We arrived an hour before schedule and decided to explore downtown Hilo before our helicopter tour. Driving around we actually weren’t impressed with the more industrial feel and were glad that we were staying on the Kona side of the island. We drove down to Hilo International and realized we had about an hour to spare so we decided to explore a little bit of downtown and check out the Hawaii University, which happend to be smaller than my elementary school.
It was finally time to get on our helicopter ride. First we had to sign in and get our weight checked and then we were briefed on safety. We were then introduced to the Captain, who guided us on how to get safely seated on the helicopter. We got lucky with the best seats (front two) and once everybody got seated we took off. As we approached the volcano area we could see the smokes coming from the ground and the mountain. We reached the top of the mountain which has an active volcano for a while (can’t remember how many years) and the lava has been flowing for years. It was cool to see the boiling lava and the flow of it towards the water. It is actually flowing over a once populated town which has been burned down to ashes. We could see the broken highways and a house was still intact in the middle of the lava flow. The pilot told us that he and his friend had a house, and a restaurant which got burned down. After we spend a good amount time around the volcano site, we started flying over the waterfalls and rain-forest area. It was very serene and beautiful to see all the pretty waterfalls from the helicopter. An opportunity we would have not gotten otherwise by foot or by car. We also learned how all the waterfalls are created by rain water since all the waterfalls are situated away from the ocean. By this time we had spent a good hour and half on the helicopter ride and headed back to the airport.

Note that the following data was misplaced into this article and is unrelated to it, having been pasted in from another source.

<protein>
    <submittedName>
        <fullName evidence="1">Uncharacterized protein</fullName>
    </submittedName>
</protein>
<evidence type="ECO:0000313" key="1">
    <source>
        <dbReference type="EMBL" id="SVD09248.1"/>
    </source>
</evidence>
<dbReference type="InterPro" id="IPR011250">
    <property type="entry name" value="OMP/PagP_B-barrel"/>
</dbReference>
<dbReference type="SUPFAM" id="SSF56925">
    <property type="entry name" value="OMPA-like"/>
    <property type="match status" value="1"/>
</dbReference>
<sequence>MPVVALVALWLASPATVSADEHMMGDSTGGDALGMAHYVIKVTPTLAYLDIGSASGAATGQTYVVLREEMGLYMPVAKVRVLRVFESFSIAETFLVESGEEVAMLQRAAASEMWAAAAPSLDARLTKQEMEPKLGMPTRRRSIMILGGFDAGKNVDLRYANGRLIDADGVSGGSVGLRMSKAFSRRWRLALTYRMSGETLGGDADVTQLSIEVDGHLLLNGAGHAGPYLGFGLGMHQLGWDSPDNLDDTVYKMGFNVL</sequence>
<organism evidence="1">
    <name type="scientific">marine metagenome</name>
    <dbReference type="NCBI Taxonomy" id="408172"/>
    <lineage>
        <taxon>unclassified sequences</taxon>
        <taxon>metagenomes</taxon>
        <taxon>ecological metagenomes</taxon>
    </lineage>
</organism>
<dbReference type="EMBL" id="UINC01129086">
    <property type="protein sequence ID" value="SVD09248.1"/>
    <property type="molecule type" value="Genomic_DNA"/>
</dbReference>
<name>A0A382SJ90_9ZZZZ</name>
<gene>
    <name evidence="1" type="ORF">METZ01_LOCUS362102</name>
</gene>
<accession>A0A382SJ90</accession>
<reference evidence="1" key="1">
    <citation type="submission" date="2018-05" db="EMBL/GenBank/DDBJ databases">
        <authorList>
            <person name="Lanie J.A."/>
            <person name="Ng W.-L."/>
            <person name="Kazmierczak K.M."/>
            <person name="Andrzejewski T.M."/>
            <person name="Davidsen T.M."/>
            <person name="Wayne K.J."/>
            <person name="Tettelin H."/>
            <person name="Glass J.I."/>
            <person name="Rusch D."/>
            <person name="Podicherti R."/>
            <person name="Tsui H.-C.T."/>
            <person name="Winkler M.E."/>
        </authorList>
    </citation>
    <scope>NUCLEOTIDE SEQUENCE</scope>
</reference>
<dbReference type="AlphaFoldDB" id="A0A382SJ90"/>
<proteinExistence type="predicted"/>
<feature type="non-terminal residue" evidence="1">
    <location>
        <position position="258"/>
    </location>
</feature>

It was an exciting ride and a worthwhile experience. After the helicopter ride, we decided to have lunch at Cafe Pesto (good food). After lunch, we followed the map and stopped at all the waterfall areas.
The Botanical Garden is a highly recommended tourist spot, but we didn’t have time to stop and explore. We stopped at all the marked places in the map and our favorite waterfall stop was the Akaka Falls. I don’t think we have ever seen a bigger waterfall and more beautiful. The trail to get to the amazing waterfall is full of exotic plants and flowers, but I would definitely recommend to carry an umbrella because while walking on the trail it was sprinkling and then all of a sudden it started raining cats & dogs and everyone was looking for shelter, however lucky for us I was smart enough to be carrying an umbrella.
Our last stop was the Waipio lookout. Really beautiful lookout area with a mountain and beach, however you need a 4×4 to go all the way down to the beach area. The road is paved but very steep . One of the locals did not recommend us to go down and told us that she has seen even 4×4 having trouble making it back up. We saw the sunset there and then headed back to hotel.
The Big Island definitely had a lot to do for FREE if you rent a car. We felt The Big Island is more for hiking, scenic lookouts, volcano trails, caves and etc.